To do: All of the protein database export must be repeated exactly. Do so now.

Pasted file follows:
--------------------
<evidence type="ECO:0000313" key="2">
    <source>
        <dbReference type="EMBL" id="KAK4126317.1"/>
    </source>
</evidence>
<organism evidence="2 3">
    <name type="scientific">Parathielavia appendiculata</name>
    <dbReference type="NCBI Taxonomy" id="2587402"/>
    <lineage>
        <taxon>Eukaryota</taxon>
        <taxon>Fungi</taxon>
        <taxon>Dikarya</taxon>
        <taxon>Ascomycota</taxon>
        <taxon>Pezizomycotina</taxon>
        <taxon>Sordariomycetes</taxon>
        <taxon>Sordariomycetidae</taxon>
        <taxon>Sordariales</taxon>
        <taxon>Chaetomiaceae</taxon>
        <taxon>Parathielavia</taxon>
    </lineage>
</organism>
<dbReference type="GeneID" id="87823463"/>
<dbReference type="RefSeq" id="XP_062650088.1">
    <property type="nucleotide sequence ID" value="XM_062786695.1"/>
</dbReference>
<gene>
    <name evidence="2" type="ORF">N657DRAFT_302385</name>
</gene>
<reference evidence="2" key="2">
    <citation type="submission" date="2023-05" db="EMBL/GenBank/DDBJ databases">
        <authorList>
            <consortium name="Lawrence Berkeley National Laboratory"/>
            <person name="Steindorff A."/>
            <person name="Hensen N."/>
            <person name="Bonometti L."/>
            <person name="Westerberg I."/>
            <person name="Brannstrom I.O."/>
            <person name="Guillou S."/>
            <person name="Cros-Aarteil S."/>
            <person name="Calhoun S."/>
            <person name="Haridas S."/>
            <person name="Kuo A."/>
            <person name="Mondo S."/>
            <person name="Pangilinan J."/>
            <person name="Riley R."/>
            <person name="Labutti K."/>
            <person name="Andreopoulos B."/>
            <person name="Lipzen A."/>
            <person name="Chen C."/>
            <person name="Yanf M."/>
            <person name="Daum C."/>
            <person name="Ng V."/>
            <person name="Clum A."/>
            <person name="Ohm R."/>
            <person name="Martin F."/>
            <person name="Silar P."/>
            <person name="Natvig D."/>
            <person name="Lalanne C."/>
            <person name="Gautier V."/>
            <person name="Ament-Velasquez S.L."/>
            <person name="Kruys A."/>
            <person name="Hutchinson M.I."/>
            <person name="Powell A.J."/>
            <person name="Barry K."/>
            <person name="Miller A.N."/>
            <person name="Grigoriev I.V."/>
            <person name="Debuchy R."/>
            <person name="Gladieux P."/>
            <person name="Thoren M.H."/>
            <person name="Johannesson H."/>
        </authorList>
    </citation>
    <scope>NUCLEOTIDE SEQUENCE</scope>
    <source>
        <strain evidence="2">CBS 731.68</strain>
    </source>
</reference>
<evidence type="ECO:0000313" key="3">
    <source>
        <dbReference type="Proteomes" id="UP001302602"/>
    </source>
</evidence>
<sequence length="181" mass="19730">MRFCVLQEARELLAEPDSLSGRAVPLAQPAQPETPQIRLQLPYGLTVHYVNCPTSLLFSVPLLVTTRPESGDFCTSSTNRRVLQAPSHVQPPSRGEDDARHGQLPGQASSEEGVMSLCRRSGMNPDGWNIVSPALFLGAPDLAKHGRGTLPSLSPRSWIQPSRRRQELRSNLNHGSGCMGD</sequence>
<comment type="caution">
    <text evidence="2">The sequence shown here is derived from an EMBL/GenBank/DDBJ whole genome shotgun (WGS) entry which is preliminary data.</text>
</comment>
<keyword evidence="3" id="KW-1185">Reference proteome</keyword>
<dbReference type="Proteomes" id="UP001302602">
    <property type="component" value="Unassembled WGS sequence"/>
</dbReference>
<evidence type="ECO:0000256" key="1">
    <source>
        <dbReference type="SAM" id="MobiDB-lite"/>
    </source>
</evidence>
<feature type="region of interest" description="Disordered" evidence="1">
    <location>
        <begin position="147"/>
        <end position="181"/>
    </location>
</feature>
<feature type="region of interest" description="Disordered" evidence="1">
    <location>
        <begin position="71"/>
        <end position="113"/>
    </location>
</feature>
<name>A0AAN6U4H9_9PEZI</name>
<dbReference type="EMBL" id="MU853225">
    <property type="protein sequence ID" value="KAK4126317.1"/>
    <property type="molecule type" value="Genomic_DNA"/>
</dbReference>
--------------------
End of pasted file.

<evidence type="ECO:0000313" key="2">
    <source>
        <dbReference type="EMBL" id="KAK4126317.1"/>
    </source>
</evidence>
<organism evidence="2 3">
    <name type="scientific">Parathielavia appendiculata</name>
    <dbReference type="NCBI Taxonomy" id="2587402"/>
    <lineage>
        <taxon>Eukaryota</taxon>
        <taxon>Fungi</taxon>
        <taxon>Dikarya</taxon>
        <taxon>Ascomycota</taxon>
        <taxon>Pezizomycotina</taxon>
        <taxon>Sordariomycetes</taxon>
        <taxon>Sordariomycetidae</taxon>
        <taxon>Sordariales</taxon>
        <taxon>Chaetomiaceae</taxon>
        <taxon>Parathielavia</taxon>
    </lineage>
</organism>
<dbReference type="GeneID" id="87823463"/>
<dbReference type="RefSeq" id="XP_062650088.1">
    <property type="nucleotide sequence ID" value="XM_062786695.1"/>
</dbReference>
<gene>
    <name evidence="2" type="ORF">N657DRAFT_302385</name>
</gene>
<reference evidence="2" key="2">
    <citation type="submission" date="2023-05" db="EMBL/GenBank/DDBJ databases">
        <authorList>
            <consortium name="Lawrence Berkeley National Laboratory"/>
            <person name="Steindorff A."/>
            <person name="Hensen N."/>
            <person name="Bonometti L."/>
            <person name="Westerberg I."/>
            <person name="Brannstrom I.O."/>
            <person name="Guillou S."/>
            <person name="Cros-Aarteil S."/>
            <person name="Calhoun S."/>
            <person name="Haridas S."/>
            <person name="Kuo A."/>
            <person name="Mondo S."/>
            <person name="Pangilinan J."/>
            <person name="Riley R."/>
            <person name="Labutti K."/>
            <person name="Andreopoulos B."/>
            <person name="Lipzen A."/>
            <person name="Chen C."/>
            <person name="Yanf M."/>
            <person name="Daum C."/>
            <person name="Ng V."/>
            <person name="Clum A."/>
            <person name="Ohm R."/>
            <person name="Martin F."/>
            <person name="Silar P."/>
            <person name="Natvig D."/>
            <person name="Lalanne C."/>
            <person name="Gautier V."/>
            <person name="Ament-Velasquez S.L."/>
            <person name="Kruys A."/>
            <person name="Hutchinson M.I."/>
            <person name="Powell A.J."/>
            <person name="Barry K."/>
            <person name="Miller A.N."/>
            <person name="Grigoriev I.V."/>
            <person name="Debuchy R."/>
            <person name="Gladieux P."/>
            <person name="Thoren M.H."/>
            <person name="Johannesson H."/>
        </authorList>
    </citation>
    <scope>NUCLEOTIDE SEQUENCE</scope>
    <source>
        <strain evidence="2">CBS 731.68</strain>
    </source>
</reference>
<evidence type="ECO:0000313" key="3">
    <source>
        <dbReference type="Proteomes" id="UP001302602"/>
    </source>
</evidence>
<sequence length="181" mass="19730">MRFCVLQEARELLAEPDSLSGRAVPLAQPAQPETPQIRLQLPYGLTVHYVNCPTSLLFSVPLLVTTRPESGDFCTSSTNRRVLQAPSHVQPPSRGEDDARHGQLPGQASSEEGVMSLCRRSGMNPDGWNIVSPALFLGAPDLAKHGRGTLPSLSPRSWIQPSRRRQELRSNLNHGSGCMGD</sequence>
<comment type="caution">
    <text evidence="2">The sequence shown here is derived from an EMBL/GenBank/DDBJ whole genome shotgun (WGS) entry which is preliminary data.</text>
</comment>
<keyword evidence="3" id="KW-1185">Reference proteome</keyword>
<dbReference type="Proteomes" id="UP001302602">
    <property type="component" value="Unassembled WGS sequence"/>
</dbReference>
<evidence type="ECO:0000256" key="1">
    <source>
        <dbReference type="SAM" id="MobiDB-lite"/>
    </source>
</evidence>
<feature type="region of interest" description="Disordered" evidence="1">
    <location>
        <begin position="147"/>
        <end position="181"/>
    </location>
</feature>
<feature type="region of interest" description="Disordered" evidence="1">
    <location>
        <begin position="71"/>
        <end position="113"/>
    </location>
</feature>
<name>A0AAN6U4H9_9PEZI</name>
<dbReference type="EMBL" id="MU853225">
    <property type="protein sequence ID" value="KAK4126317.1"/>
    <property type="molecule type" value="Genomic_DNA"/>
</dbReference>